Mayor Bill de Blasio suffered a huge embarrassment Thursday when the City Council abruptly shelved one of his high-profile initiatives: his bill to limit the horse carriage industry. As our Michael Scotto reports, de Blasio insists he's not giving up.
Outside Central Park, horse carriage drivers were doing a victory lap while de Blasio nursed the wounds of a major political blow.
"I feel great. I think that it's the right decision," said Joshua Sausville, a horse carriage operator. "I feel like my union didn't let me down."
Thursday, the City Council withdrew legislation that would have reduced the number of carriage-horses by nearly half and confined them to Central Park.
The council acted after the Teamsters abruptly pulled their support, a day before the council was to vote on the plan, which de Blasio negotiated with the union just last month.
"We had a good faith agreement with them that was worked on for many weeks, and they didn't keep to their agreement," the mayor said.
The deal unraveled in recent days as powerful interests lined up against it.
Community leaders and parks advocates complained about plans to spend as much as $25 million of taxpayer money to build a stable for the horses in the park.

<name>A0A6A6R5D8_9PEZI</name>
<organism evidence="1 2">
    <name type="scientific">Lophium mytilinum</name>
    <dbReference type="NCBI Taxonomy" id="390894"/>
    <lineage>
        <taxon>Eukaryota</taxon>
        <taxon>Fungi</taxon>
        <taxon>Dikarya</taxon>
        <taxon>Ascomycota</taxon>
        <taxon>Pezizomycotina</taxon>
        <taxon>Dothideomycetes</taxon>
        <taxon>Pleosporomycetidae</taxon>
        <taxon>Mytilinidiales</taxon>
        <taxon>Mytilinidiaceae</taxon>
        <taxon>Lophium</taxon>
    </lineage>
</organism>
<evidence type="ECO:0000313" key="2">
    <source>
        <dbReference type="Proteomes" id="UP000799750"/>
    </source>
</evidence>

The drivers said they'd be put out of business before that stable could be constructed.
In addition, the Transport Workers Union joined pedicab drivers to block a part of the agreement that would have banished pedicabs to the northern part of the park.
"We are very happy," Ibrahim Barrie, a pedicab driver, said.
Despite the defeat, de Blasio insists he's not giving up on this issue and that he's going to continue fighting until it is resolved.
During his mayoral campaign, de Blasio vowed to kill the industry on his first day in office.
But now that he's tried and failed, some lawmakers said the issue should be put to rest.
"I hope that the mayor will turn the page and move on," said City Councilmember Jimmy Van Bramer of Queen.
But that could be difficult.
NYCLASS, the animal rights group that went all out for candidate de Blasio because of his opposition to the horse carriages, called the council's decision "outrageous and wrong."
Outside Central Park, the debate showed no sign of ending.